Prime Minister David Cameron has announced that, should the Conservative party return to power after the next general election, they would pledge £1 billion to encourage a mid-market business sector akin to the “Mittelstand” businesses of Germany.
Announced as part of the British Chambers of Commerce (BCC) conference, the initiative has been called “Help to Grow” and is designed to address a perceived funding gap between early and growth-stage capital commitments.
“Here in the UK, 45 per cent of the job growth has come from our fastest growing medium-sized businesses.”
The Prime Minister continued to describe these companies as Britain’s “job engine”, agreeing with the widely-held belief that companies of this nature struggle to achieve growth under current financing deals:
“We need to think strategically about helping those small firms over the ‘valley of death’ funding gap so that they can become medium firms, and the medium firms can become larger firms.”
More details of the scheme showed that loans made available by private lenders would be guaranteed alongside a co-investment scheme similar to that employed by the British Business Bank, where £100 million of new lending would be made available. It is expected that “Help to Grow” would aid 500 fast-growing businesses.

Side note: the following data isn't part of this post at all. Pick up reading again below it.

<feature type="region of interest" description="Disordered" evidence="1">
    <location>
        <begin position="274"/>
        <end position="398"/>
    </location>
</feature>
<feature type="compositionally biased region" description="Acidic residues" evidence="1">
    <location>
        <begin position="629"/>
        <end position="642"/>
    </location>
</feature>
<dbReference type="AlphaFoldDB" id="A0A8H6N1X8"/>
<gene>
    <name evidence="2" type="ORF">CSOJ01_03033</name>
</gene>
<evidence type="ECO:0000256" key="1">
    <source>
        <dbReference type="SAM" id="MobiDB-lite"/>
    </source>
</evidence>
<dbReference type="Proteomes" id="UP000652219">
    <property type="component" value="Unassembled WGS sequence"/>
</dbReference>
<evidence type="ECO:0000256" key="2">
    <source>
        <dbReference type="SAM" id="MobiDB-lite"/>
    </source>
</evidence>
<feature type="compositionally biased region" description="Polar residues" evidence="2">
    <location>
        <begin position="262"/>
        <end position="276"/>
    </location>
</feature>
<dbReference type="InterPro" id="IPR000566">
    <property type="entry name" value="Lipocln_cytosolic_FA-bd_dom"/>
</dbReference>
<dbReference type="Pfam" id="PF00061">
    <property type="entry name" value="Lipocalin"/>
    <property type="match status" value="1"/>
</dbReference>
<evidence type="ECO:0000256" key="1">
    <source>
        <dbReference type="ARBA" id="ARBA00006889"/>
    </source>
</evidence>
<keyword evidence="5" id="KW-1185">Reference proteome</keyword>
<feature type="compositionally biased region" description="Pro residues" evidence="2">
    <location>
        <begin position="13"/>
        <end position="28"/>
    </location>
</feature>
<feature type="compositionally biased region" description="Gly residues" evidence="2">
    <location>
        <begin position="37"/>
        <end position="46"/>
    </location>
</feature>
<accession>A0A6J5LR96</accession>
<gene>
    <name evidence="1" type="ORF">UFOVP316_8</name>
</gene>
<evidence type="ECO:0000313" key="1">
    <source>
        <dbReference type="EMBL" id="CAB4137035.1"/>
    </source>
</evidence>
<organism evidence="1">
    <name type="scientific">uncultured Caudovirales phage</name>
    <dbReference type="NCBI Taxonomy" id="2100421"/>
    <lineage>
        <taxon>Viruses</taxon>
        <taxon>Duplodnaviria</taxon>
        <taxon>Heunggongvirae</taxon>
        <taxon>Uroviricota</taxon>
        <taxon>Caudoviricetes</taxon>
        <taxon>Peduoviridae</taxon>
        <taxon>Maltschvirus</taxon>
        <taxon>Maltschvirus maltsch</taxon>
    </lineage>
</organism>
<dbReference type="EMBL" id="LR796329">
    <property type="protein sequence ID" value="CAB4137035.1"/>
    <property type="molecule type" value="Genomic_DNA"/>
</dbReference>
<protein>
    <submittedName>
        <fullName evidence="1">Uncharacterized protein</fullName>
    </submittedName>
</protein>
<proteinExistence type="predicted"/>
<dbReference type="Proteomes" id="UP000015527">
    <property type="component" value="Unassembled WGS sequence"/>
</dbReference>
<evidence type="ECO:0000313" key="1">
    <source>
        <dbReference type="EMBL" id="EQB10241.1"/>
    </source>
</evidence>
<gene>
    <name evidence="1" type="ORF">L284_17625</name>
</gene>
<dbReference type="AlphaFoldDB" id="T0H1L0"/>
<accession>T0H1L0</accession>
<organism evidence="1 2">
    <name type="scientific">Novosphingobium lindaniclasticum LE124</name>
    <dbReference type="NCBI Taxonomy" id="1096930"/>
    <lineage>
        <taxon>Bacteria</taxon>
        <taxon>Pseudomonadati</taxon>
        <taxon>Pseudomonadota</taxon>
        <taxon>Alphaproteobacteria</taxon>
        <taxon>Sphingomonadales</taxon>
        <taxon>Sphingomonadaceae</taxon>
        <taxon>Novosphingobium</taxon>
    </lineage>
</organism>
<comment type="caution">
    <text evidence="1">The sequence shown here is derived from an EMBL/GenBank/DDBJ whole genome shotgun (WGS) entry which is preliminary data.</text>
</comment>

Regarding the scheme Stephen Ibbotson, director of business at ICAEW, opined:
“While the ‘Help to Grow’ scheme could help boost business growth across the country, it must include provisions to give fast-growing firms the right kind of advice, to ensure that those businesses are finance-ready. Our members tell us that access to finance is less of a concern than it was a year ago, but businesses must look the part in order to get the finance they need.
“The fear for any fast-growing company is losing control. The right kind of advice will dispel the notion that giving up equity means giving up control, and it is imperative that the ‘Help to Grow’ pilot recognises this. By doing so, we can then put the growth of the economy on the right footing for the long term, and not just ahead of a general election.”
David Cameron’s speech to business leaders explicitly named the German Mittelstand as a model worthy of imitation; creating “strong, well-financed” businesses that in turn create employment. Cameron said that it should be the aim of business in Britain to create their own version to “export, innovate, generate new jobs.”
BCC director general John Longworth explained the debate by saying that UK would only be able to create companies on the scale of Google, Microsoft, Tata and Siemens if business leaders feel confident that finance is readily available, instead of fearing that their business was liable to tank just when the “growth button” is pushed.
Words: Peter Cribley